- 我忘了你的名字，真对不起 (wǒ wàng le nǐ de míng zi, zhēn duì bù qǐ) — I forgot your name, I’m so sorry.
- 我约会迟到了，对不起 (wǒ yuē huì chí dào le, duì bù qǐ) — I’m late for our date, I’m sorry.
是我的错 (shì wǒ de cuò) — “It’s My Fault”
It literally means “it’s my fault” or “it’s my mistake” and is used to admit one’s mistakes. You can use this phrase to accept responsibility for something that has gone wrong.
The phrase 是我的错 can also be used to express empathy and it is widely used among friends and family members.
- 这个饭太难吃了，是我的错 (zhè ge fàn tài nán chī le, shì wǒ de cuò) — This food tastes so gross, it’s my fault!
- 你的椅子坏了，是我的错 (nǐ de yǐ zi huài le, shì wǒ de cuò) — Your chair is broken, it’s my fault!
抱歉 (bào qiàn) — “I Sincerely Apologize”
This is the word you use to express your sorrow for someone, or when apologizing to an authority figure and pleading for forgiveness. The literal translation is “to hold regret.” It is used in more formal situations.
- 我很抱歉听到这个消息 (wǒ hěn bào qiàn tīng dào zhè ge xiāo xi) — I’m so sorry to hear this news!
- 我开会迟到了，真抱歉 (wǒ kāi huì chí dào le, zhēn bào qiàn) — I was late for the meeting, sincere apologies.
我错了 (wǒ cuò le) — “I Was Wrong”
The word 错 (cuò) means “to be wrong” or “to make a mistake”. In Chinese, 我错了 is normally used by children and people in romantic relationships. It is also used to admit the mistake after an argument.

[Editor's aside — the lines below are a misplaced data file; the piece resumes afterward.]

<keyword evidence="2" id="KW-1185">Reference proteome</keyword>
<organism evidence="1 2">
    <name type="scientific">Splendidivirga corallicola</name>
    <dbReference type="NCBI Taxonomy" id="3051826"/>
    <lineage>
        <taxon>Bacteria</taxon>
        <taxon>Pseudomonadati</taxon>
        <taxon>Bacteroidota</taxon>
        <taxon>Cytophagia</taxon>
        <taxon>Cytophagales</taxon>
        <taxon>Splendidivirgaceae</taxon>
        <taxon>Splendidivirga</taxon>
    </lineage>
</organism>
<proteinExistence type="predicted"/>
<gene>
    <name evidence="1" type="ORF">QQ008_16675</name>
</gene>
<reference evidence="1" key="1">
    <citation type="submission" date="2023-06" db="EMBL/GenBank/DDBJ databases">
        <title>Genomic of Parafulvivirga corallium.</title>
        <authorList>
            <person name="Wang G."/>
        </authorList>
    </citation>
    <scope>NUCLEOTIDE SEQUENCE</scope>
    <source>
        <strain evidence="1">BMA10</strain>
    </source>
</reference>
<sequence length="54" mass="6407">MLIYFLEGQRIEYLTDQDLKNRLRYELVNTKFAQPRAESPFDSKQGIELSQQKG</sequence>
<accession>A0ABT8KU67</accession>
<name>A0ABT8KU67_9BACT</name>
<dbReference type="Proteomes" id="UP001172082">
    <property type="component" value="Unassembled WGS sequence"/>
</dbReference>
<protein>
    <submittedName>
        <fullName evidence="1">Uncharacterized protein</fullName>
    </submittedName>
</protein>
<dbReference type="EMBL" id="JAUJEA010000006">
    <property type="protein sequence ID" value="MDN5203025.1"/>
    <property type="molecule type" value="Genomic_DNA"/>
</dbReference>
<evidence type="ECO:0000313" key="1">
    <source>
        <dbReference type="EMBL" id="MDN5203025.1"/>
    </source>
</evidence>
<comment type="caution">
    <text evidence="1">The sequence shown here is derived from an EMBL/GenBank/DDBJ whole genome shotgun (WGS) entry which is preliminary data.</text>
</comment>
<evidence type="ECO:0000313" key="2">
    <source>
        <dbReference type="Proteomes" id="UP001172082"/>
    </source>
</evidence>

- 妈妈，今天我错了(mā ma, jīn tiān wǒ cuò le) — Mom, I was wrong today/I made a mistake today.
- 我偷了你的钱包，我错了 (wǒ tōu le nǐ de qián bāo, wǒ cuò le) — I stole your wallet, I did wrong.
是我不对 (shì wǒ bù duì) — “It’s My Bad”
The phrase 是我不对 literally means “I was not correct” and is used in similar situations as 我错了 and 是我的错. It is about being regretful for the mistake no matter big or small.
- 那时候是我不对 (nà shí hou shì wǒ bù duì) — That time was my bad.
Now that you have learned how to say sorry in Chinese, it is time for you to learn how to respond when someone apologizes.
没关系 (méi guān xi) — “It’s Okay”
This is the most common Chinese response to an apology and translates as “it is fine.” It literally means “don’t lose face” and is usually used in conjunction with 对不起.
别担心 (bié dān xīn) — “Don’t Worry About It”
A common response to an apology, just like in English, is to tell someone not to worry about it. The phrase literally means “don’t be concerned,” and it can be used in response to any of the six apologies.
没事 (méi shì) — “It’s Nothing”
Another way we can translate this is “it’s not a big deal.” 没事 is a useful phrase to learn because it can also serve as a response to 怎么了 (zěnme le)? — “What’s wrong?”
算了吧 (suàn le ba) — “Forget About It”
If the matter is not big, you can tell the other person to simply forget about it using this phrase.
If you want to learn Chinese online do visit italki. Here, Chinese tutors will help you learn Chinese vocabulary, pronunciation, sentence formation, and Chinese characters. Enroll yourself and let the learning begin! While learning any foreign language, it is important to understand its culture and the behavioral patterns of the people. For example, there are different ways to say good luck in Chinese. Try observing native speakers see their talking patterns, it is a great way to learn and grow.